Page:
Couldn’t they see that I needed help? Did they assume everybody knew? Do some people understand it so instinctively they don’t need to know abstractly? I’m still trying to figure that one out. But even after getting the core mathematical structure of music, which greatly simplifies reading and remembering songs and even teaching music basics, my hacking at the keyboard has the same relationship to real music as scorching a fried egg has to cuisine.

Where is the redemption in that, you may ask, drumming your fingers in what might be 7/4 for all I know. It lies in the fact that I’m not actually locked out of the candy store at all. I get to taste the stuff. I’m only tone-deaf on the output side. And while my eclectic tastes might empty some rooms almost as fast as my singing, I enjoy everything from accessible classical to real country (Boxcar Willie) to hard rock.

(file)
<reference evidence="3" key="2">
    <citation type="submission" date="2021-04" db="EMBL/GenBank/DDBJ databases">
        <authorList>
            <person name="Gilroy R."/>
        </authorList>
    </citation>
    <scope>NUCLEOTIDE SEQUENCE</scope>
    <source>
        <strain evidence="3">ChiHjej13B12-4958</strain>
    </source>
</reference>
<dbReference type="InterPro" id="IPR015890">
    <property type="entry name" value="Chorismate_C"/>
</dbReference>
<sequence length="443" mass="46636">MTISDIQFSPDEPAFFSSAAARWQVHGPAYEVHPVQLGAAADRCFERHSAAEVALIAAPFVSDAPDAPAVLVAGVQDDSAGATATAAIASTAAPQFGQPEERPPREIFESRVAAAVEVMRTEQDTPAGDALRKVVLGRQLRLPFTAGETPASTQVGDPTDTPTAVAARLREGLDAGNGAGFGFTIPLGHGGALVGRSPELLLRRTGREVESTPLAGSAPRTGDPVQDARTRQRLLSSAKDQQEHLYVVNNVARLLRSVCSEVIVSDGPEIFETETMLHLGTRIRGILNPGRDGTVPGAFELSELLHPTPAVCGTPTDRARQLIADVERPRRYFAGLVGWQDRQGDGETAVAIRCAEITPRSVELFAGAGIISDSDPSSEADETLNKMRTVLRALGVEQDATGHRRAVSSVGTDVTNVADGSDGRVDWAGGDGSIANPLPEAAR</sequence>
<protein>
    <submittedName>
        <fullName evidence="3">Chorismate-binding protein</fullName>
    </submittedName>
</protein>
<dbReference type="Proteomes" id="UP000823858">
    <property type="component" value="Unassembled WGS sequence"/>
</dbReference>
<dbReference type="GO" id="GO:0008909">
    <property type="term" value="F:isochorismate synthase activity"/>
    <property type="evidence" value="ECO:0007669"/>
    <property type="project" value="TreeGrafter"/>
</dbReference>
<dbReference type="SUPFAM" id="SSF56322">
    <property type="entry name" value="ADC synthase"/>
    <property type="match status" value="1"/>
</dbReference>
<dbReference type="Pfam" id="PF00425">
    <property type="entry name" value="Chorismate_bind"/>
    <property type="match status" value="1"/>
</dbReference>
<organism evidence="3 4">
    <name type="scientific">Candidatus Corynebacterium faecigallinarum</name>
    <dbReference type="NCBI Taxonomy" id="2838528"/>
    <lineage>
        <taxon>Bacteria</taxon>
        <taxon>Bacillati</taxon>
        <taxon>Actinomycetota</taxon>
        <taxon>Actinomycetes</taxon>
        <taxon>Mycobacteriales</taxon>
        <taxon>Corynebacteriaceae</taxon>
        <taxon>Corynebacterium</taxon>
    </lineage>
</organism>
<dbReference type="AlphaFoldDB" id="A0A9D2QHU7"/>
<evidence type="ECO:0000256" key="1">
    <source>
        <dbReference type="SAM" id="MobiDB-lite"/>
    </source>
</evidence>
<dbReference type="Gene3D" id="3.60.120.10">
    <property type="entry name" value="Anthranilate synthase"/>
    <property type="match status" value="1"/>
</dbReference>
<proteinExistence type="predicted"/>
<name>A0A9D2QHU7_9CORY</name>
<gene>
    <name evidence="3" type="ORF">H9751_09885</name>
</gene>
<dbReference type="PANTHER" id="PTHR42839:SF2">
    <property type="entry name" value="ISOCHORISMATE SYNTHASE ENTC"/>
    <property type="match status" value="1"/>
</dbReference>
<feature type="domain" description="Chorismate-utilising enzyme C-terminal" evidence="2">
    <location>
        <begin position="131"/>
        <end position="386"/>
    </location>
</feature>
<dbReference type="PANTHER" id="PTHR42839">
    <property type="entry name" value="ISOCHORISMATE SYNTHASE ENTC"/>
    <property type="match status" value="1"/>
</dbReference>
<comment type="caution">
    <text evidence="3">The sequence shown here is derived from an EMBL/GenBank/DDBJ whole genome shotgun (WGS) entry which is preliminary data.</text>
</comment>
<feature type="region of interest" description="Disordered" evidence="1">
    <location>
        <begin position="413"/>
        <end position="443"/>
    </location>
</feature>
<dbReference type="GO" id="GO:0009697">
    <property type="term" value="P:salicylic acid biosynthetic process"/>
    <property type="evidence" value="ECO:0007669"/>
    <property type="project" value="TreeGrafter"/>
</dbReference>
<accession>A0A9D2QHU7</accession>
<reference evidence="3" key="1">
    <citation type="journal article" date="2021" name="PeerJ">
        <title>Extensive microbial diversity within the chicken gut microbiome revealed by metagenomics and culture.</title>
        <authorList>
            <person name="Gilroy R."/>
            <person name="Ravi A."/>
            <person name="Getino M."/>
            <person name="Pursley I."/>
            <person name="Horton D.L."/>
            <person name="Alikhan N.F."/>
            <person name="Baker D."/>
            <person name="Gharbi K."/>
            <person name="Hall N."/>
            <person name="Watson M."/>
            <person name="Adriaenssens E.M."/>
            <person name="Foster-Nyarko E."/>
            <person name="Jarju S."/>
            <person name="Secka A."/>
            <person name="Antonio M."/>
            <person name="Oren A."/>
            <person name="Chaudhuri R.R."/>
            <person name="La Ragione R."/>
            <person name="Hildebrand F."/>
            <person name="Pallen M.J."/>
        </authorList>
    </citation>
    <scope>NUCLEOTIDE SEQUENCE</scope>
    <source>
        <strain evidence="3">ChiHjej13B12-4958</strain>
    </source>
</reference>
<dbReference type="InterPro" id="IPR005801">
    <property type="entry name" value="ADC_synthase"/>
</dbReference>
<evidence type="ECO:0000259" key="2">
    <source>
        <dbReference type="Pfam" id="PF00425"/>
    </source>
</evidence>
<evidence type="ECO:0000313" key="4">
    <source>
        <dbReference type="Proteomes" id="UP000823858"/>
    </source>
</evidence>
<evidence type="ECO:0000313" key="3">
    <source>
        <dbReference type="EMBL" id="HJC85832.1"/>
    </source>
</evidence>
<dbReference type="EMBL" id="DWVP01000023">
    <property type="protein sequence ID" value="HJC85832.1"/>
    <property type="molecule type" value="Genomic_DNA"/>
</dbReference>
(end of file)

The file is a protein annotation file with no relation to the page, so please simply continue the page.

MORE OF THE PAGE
I don’t often get transfixed, chills running up the spine. But it happens. Consider just the slow, deliberate instrumental guitar in Pink Floyd’s "Shine on You Crazy Diamond." If it had never been written nobody would be asking hey, where is that thing? Yet there is not just a rightness, but an inevitability about this unique creation, free will and Divine plan meeting.

Remember C.S. Lewis’s argument that “Creatures are not born with desires unless satisfaction for those desires exists. A baby feels hunger: well, there is such a thing as food. A duckling wants to swim: well, there is such a thing as water. Men feel sexual desire: well, there is such a thing as sex. If I find in myself a desire which no experience in this world can satisfy, the most probable explanation is that I was made for another world.”